As the line is being scanned a user checks the monitor 38 to ensure the desired vibration amplitude is being induced in the line 40. Adjustments may be made during the scan by adjusting the speed knob 16 and noting the frequency level on the frequency meter 19.
The transducer 31 measures the actual vibration amplitude in the line 40 and provides a vibration amplitude signal to the computer 23. The measurements of amplitude in millimeters per second are monitored and displayed by the meter 39, and can be seen on the computer monitor 38 if desired. The tachometer 13 measures the speed of the shaft 12 which is converted to a frequency signal by processor 15 and is received by the computer 23 also. Both signals are processed by the software program to display the results on a graph. The results of any measurements may be printed by printer 37 or merely displayed on the monitor 38 or both.
The results of the test are then compared with the blueprint standard expected at the temperature measured by the pyrometer 36. If it is seen that the peak amplitude of the vibration signal, expected at between about 100 to 110 Hz, is less than the predetermined minimum standard vibration signal on the blueprint, then the line 40 is seen as being in tension. If the peak vibration signal is greater than the predetermined maximum standard vibration signal on the blueprint, the line 40 is seen as being in compression. Either result will mean the line 40 is not functioning within the desired operating parameters and should be uplifted from the railway line and relayed. If the result is that the peak vibration signal at the measured frequency level is within the predetermined range of acceptable standard vibration levels, then the section of line tested is seen to have met the industry standard and that section of railway line does not need to be uplifted from the line.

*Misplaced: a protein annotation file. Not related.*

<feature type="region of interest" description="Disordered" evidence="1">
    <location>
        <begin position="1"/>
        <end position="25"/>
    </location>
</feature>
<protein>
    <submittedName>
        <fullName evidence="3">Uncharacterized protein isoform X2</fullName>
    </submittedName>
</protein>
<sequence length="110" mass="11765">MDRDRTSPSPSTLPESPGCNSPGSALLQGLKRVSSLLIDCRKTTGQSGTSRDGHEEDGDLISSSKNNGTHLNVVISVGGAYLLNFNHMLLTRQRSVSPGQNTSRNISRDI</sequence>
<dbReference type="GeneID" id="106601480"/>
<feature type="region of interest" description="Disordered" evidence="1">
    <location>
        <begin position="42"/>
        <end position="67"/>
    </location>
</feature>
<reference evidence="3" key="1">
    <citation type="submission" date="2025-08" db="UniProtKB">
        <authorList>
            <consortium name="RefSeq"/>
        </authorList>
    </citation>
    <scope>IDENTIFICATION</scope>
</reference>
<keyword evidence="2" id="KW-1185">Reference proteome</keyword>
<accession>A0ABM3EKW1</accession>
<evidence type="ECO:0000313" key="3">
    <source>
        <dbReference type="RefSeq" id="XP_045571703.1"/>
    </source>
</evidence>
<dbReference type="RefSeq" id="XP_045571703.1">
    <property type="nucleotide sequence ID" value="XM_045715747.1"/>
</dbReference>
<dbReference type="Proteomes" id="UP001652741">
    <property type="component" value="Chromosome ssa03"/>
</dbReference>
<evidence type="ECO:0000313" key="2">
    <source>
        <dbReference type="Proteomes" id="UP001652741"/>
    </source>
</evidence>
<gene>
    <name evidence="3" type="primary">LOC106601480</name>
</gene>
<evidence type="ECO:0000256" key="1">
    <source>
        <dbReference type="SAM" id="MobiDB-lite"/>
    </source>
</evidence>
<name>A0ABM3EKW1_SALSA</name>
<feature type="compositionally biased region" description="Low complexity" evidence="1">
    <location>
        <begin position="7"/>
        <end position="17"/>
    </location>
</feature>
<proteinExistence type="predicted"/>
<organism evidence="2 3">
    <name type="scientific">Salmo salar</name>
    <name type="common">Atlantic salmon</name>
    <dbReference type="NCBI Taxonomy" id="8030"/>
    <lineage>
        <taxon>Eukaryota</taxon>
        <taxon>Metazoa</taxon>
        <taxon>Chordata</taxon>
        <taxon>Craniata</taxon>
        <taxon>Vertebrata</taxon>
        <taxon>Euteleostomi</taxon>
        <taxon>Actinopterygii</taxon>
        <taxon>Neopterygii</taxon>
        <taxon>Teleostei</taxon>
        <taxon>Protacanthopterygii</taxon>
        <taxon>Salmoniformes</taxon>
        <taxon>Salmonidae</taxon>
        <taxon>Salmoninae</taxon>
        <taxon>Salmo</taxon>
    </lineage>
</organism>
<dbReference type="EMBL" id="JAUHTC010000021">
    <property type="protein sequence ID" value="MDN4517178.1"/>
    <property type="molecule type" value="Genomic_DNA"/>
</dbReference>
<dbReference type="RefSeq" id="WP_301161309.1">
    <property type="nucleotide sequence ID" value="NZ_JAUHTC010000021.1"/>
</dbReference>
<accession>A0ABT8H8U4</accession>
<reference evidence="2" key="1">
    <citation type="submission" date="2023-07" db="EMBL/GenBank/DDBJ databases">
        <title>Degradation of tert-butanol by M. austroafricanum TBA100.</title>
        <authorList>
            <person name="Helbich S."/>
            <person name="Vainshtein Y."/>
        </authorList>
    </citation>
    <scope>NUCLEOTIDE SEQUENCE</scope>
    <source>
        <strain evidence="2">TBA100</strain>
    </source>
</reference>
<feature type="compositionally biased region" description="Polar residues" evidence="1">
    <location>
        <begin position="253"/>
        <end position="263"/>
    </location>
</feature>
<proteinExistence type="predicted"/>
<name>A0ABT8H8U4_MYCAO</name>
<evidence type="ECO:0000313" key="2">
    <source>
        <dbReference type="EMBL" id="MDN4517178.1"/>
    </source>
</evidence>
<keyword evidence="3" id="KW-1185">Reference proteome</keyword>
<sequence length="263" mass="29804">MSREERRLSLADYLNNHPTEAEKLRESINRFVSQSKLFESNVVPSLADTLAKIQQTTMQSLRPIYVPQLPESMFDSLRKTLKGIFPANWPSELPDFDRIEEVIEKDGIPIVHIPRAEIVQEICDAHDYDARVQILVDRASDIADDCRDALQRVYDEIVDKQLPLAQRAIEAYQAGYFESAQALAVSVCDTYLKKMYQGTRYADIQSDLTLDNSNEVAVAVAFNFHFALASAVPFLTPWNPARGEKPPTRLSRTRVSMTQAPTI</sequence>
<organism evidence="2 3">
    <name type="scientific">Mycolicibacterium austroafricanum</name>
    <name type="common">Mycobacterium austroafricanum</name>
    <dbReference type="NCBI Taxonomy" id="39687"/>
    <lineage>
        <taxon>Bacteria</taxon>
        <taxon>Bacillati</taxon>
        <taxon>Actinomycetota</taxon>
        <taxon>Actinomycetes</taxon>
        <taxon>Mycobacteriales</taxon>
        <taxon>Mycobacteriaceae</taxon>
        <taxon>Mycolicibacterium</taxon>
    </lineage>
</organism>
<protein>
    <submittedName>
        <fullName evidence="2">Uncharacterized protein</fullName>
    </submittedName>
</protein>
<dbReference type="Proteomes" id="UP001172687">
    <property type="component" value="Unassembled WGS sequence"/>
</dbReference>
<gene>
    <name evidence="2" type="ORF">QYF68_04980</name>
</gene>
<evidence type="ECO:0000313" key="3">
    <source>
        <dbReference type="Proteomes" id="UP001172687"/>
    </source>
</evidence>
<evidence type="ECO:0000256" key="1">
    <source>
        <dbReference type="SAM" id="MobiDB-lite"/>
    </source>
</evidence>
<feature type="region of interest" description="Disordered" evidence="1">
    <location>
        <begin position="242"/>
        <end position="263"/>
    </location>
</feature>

This method of testing offers a quick and convenient way of testing sections of railway line in situ without taking the costly and time consuming step of uplifting the line.